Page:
Sugarcane, shrimp and solar energy are all getting industry makeovers this Tuesday at the GESR Demo Day, where 6 social tech startups will reveal their disruptive innovations in agribusiness and energy. Check them out.
Six Egyptian startups breaking new ground by modernising, streamlining and localising solutions to agriculture and energy problems in Egypt, are unveiling their final products this November 28th. The reveals will take place at GESR's Demo Day, as the social incubator celebrates the culmination of their second round of incubation at the Diamond Ballroom, Steigenberger Hotel in Tahrir.
GESR, an affiliate program of the Misr El Kheir Foundation, aims to nurture a knowledge-based and sustainable economy across Egypt's governorates, by supporting tech startups solving grassroots challenges in Water, Energy, Food, Health and Education. 43 percent of the Egyptian population are living on under $2 a day, and these are the people that both GESR and its startups are empowering – the bottom of the pyramid.
In its second round of incubation, GESR has supported its startups from prototyping to market, providing up to 150,000 EGP in seed funding, training, mentoring, networking and access to office facilities. The startups are placed on a springboard to success: they can prototype mechanical, electronic and chemical products at the Social Innovation Lab, and meet potential investors using the Social Impact Network.
This year’s startups are an amazingly ambitious bunch, charging at some serious widespread issues head on. Four of them are tackling agribusiness issues: automating processes, reducing waste, and recycling, while two are focused on harnessing solar energy in remote, rural areas. These are the six startups ready to make an impact on the lives and livelihoods of those most in need in Egypt:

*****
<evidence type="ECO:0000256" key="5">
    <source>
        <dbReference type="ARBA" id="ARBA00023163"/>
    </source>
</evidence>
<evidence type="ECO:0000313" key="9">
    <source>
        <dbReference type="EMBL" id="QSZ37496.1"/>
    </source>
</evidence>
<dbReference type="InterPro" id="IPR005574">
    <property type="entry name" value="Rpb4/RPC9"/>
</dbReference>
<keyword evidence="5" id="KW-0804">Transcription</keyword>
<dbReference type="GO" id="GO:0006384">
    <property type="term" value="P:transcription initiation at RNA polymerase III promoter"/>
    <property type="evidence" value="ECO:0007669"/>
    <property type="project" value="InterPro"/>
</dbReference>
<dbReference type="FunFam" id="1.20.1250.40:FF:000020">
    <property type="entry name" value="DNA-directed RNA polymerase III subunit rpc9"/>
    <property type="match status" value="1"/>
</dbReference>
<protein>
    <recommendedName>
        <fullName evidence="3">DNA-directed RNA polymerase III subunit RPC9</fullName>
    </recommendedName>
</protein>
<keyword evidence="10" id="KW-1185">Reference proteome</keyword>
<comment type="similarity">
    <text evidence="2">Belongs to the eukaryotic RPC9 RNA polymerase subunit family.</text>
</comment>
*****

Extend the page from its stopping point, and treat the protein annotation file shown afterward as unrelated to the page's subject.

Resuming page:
Crina - the material - is produced from palm tree waste, and is used in furniture upholstery due to its high durability. Now, Crina - the startup - has managed to improve the safety of workers, and increase the productivity in the production of such material. The entrepreneurs have created an automatic input system to replace the traditional manual input, increasing production to four tons daily, compared to the half a ton that the manual method produces.
Re-Shrimp have successfully managed to localize the production chitosan, a material with over 20 industrial applications. Previously, the majority of chitosan available on the market has been imported from Japan, China and the USA. The startup extracts the chitosan by the safe treatment of shrimp shells, and is currently focusing on its use as an anti-bacterial product for crops.
High-quality, eco-friendly organic fertilisers are finally a reality in Egypt thanks to this startup. Bermouda is creating a natural high-nutrient alternative to the chemical compounds often used by farmers, which harm both consumers and the crop in the long term. They focus mostly on sugar cane, composting it aerobically to add nitrates and phosphorus, making it as beneficial and effective as possible.
4. Green Light
Green Light are lighting up remote, rural areas. The startup has designed a smart solar street-lighting system that saves energy and ensures sustainable lighting. The energy source is solar and the power is stored in batteries. As a modular and scalable system, it can be used in rural areas as well as high end compounds, as a conscious step towards sustainability.
5. Sun City
Small farmers are going to be liberated from the burden of skyrocketing diesel and fuel prices. Sun City have designed and manufactured mobile solar pumping systems for surface water irrigation. It’s a low cost, reliable and user friendly solution for farmers who own less than one feddan of land, and can’t afford to maintain diesel pumps.
Zazoua have created a customised harvesting machine for our much-loved sugarcane to suit the Egyptian environment, increase productivity and lower costs. It manages to eliminate the huge volumes of waste that are usually a side product of sugar cane harvesting.
The contents of this article are sponsored.
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